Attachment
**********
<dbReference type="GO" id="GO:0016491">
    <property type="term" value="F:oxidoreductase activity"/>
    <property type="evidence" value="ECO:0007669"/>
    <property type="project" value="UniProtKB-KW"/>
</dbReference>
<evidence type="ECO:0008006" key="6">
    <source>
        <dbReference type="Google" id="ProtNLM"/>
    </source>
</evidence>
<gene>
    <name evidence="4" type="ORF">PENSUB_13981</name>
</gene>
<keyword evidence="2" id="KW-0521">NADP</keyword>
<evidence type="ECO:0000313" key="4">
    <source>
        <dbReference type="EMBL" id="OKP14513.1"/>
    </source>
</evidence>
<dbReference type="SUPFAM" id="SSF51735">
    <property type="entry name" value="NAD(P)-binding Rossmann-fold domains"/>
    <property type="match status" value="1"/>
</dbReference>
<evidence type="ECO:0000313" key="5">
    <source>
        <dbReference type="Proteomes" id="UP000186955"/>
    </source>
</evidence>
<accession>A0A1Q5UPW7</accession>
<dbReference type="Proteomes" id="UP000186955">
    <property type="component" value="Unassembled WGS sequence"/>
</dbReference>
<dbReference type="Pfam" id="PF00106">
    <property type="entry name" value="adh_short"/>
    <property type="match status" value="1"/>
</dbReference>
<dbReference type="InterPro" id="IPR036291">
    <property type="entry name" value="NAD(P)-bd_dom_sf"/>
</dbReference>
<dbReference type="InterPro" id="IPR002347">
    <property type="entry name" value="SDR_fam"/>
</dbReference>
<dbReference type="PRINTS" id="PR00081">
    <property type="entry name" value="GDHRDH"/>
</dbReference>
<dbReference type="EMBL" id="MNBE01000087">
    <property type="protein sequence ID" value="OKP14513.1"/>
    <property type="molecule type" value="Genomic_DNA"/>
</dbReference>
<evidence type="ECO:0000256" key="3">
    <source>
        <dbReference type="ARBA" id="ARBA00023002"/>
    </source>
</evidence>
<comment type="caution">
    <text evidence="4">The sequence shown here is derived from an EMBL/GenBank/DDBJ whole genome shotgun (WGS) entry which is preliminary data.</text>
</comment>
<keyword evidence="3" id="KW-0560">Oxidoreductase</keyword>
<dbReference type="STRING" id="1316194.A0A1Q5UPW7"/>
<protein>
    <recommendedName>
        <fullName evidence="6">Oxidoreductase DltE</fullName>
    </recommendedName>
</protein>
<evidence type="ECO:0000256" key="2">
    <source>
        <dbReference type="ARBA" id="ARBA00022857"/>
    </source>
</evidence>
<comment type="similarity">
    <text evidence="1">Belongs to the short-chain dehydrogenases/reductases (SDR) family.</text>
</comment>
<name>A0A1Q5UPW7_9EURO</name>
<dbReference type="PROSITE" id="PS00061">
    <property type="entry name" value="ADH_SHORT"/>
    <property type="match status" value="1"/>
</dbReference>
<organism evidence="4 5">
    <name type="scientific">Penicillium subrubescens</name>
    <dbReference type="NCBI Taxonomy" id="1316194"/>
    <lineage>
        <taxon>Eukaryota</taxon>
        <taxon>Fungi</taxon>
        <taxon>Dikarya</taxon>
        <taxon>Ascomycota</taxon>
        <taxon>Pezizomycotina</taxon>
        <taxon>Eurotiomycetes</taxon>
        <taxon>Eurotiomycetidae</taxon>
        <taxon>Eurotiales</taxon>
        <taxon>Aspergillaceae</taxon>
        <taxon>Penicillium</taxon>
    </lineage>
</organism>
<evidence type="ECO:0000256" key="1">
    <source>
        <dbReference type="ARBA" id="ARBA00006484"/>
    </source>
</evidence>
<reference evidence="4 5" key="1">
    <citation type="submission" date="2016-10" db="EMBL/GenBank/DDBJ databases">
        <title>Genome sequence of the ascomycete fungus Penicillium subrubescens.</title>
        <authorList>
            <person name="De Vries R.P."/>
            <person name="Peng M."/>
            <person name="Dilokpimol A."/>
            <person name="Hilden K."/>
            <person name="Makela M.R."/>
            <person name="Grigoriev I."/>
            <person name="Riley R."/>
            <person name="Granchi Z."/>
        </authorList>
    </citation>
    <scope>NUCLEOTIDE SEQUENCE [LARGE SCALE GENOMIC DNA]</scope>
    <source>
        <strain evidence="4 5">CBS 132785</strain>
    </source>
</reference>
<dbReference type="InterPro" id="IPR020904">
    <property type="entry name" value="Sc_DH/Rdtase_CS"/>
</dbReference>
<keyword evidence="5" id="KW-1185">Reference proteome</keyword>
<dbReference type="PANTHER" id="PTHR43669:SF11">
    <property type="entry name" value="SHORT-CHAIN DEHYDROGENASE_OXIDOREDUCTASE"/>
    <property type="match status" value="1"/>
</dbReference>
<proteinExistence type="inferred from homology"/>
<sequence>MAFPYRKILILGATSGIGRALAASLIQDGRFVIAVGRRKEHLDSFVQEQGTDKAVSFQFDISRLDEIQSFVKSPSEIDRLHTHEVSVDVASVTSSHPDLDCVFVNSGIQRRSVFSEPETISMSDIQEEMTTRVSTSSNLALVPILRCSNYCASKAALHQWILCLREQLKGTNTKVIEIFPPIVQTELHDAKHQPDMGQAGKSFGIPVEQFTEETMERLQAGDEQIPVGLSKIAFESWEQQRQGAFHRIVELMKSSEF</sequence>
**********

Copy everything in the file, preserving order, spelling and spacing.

<dbReference type="GO" id="GO:0016491">
    <property type="term" value="F:oxidoreductase activity"/>
    <property type="evidence" value="ECO:0007669"/>
    <property type="project" value="UniProtKB-KW"/>
</dbReference>
<evidence type="ECO:0008006" key="6">
    <source>
        <dbReference type="Google" id="ProtNLM"/>
    </source>
</evidence>
<gene>
    <name evidence="4" type="ORF">PENSUB_13981</name>
</gene>
<keyword evidence="2" id="KW-0521">NADP</keyword>
<evidence type="ECO:0000313" key="4">
    <source>
        <dbReference type="EMBL" id="OKP14513.1"/>
    </source>
</evidence>
<dbReference type="SUPFAM" id="SSF51735">
    <property type="entry name" value="NAD(P)-binding Rossmann-fold domains"/>
    <property type="match status" value="1"/>
</dbReference>
<evidence type="ECO:0000313" key="5">
    <source>
        <dbReference type="Proteomes" id="UP000186955"/>
    </source>
</evidence>
<accession>A0A1Q5UPW7</accession>
<dbReference type="Proteomes" id="UP000186955">
    <property type="component" value="Unassembled WGS sequence"/>
</dbReference>
<dbReference type="Pfam" id="PF00106">
    <property type="entry name" value="adh_short"/>
    <property type="match status" value="1"/>
</dbReference>
<dbReference type="InterPro" id="IPR036291">
    <property type="entry name" value="NAD(P)-bd_dom_sf"/>
</dbReference>
<dbReference type="InterPro" id="IPR002347">
    <property type="entry name" value="SDR_fam"/>
</dbReference>
<dbReference type="PRINTS" id="PR00081">
    <property type="entry name" value="GDHRDH"/>
</dbReference>
<dbReference type="EMBL" id="MNBE01000087">
    <property type="protein sequence ID" value="OKP14513.1"/>
    <property type="molecule type" value="Genomic_DNA"/>
</dbReference>
<evidence type="ECO:0000256" key="3">
    <source>
        <dbReference type="ARBA" id="ARBA00023002"/>
    </source>
</evidence>
<comment type="caution">
    <text evidence="4">The sequence shown here is derived from an EMBL/GenBank/DDBJ whole genome shotgun (WGS) entry which is preliminary data.</text>
</comment>
<keyword evidence="3" id="KW-0560">Oxidoreductase</keyword>
<dbReference type="STRING" id="1316194.A0A1Q5UPW7"/>
<protein>
    <recommendedName>
        <fullName evidence="6">Oxidoreductase DltE</fullName>
    </recommendedName>
</protein>
<evidence type="ECO:0000256" key="2">
    <source>
        <dbReference type="ARBA" id="ARBA00022857"/>
    </source>
</evidence>
<comment type="similarity">
    <text evidence="1">Belongs to the short-chain dehydrogenases/reductases (SDR) family.</text>
</comment>
<name>A0A1Q5UPW7_9EURO</name>
<dbReference type="PROSITE" id="PS00061">
    <property type="entry name" value="ADH_SHORT"/>
    <property type="match status" value="1"/>
</dbReference>
<organism evidence="4 5">
    <name type="scientific">Penicillium subrubescens</name>
    <dbReference type="NCBI Taxonomy" id="1316194"/>
    <lineage>
        <taxon>Eukaryota</taxon>
        <taxon>Fungi</taxon>
        <taxon>Dikarya</taxon>
        <taxon>Ascomycota</taxon>
        <taxon>Pezizomycotina</taxon>
        <taxon>Eurotiomycetes</taxon>
        <taxon>Eurotiomycetidae</taxon>
        <taxon>Eurotiales</taxon>
        <taxon>Aspergillaceae</taxon>
        <taxon>Penicillium</taxon>
    </lineage>
</organism>
<evidence type="ECO:0000256" key="1">
    <source>
        <dbReference type="ARBA" id="ARBA00006484"/>
    </source>
</evidence>
<reference evidence="4 5" key="1">
    <citation type="submission" date="2016-10" db="EMBL/GenBank/DDBJ databases">
        <title>Genome sequence of the ascomycete fungus Penicillium subrubescens.</title>
        <authorList>
            <person name="De Vries R.P."/>
            <person name="Peng M."/>
            <person name="Dilokpimol A."/>
            <person name="Hilden K."/>
            <person name="Makela M.R."/>
            <person name="Grigoriev I."/>
            <person name="Riley R."/>
            <person name="Granchi Z."/>
        </authorList>
    </citation>
    <scope>NUCLEOTIDE SEQUENCE [LARGE SCALE GENOMIC DNA]</scope>
    <source>
        <strain evidence="4 5">CBS 132785</strain>
    </source>
</reference>
<dbReference type="InterPro" id="IPR020904">
    <property type="entry name" value="Sc_DH/Rdtase_CS"/>
</dbReference>
<keyword evidence="5" id="KW-1185">Reference proteome</keyword>
<dbReference type="PANTHER" id="PTHR43669:SF11">
    <property type="entry name" value="SHORT-CHAIN DEHYDROGENASE_OXIDOREDUCTASE"/>
    <property type="match status" value="1"/>
</dbReference>
<proteinExistence type="inferred from homology"/>
<sequence>MAFPYRKILILGATSGIGRALAASLIQDGRFVIAVGRRKEHLDSFVQEQGTDKAVSFQFDISRLDEIQSFVKSPSEIDRLHTHEVSVDVASVTSSHPDLDCVFVNSGIQRRSVFSEPETISMSDIQEEMTTRVSTSSNLALVPILRCSNYCASKAALHQWILCLREQLKGTNTKVIEIFPPIVQTELHDAKHQPDMGQAGKSFGIPVEQFTEETMERLQAGDEQIPVGLSKIAFESWEQQRQGAFHRIVELMKSSEF</sequence>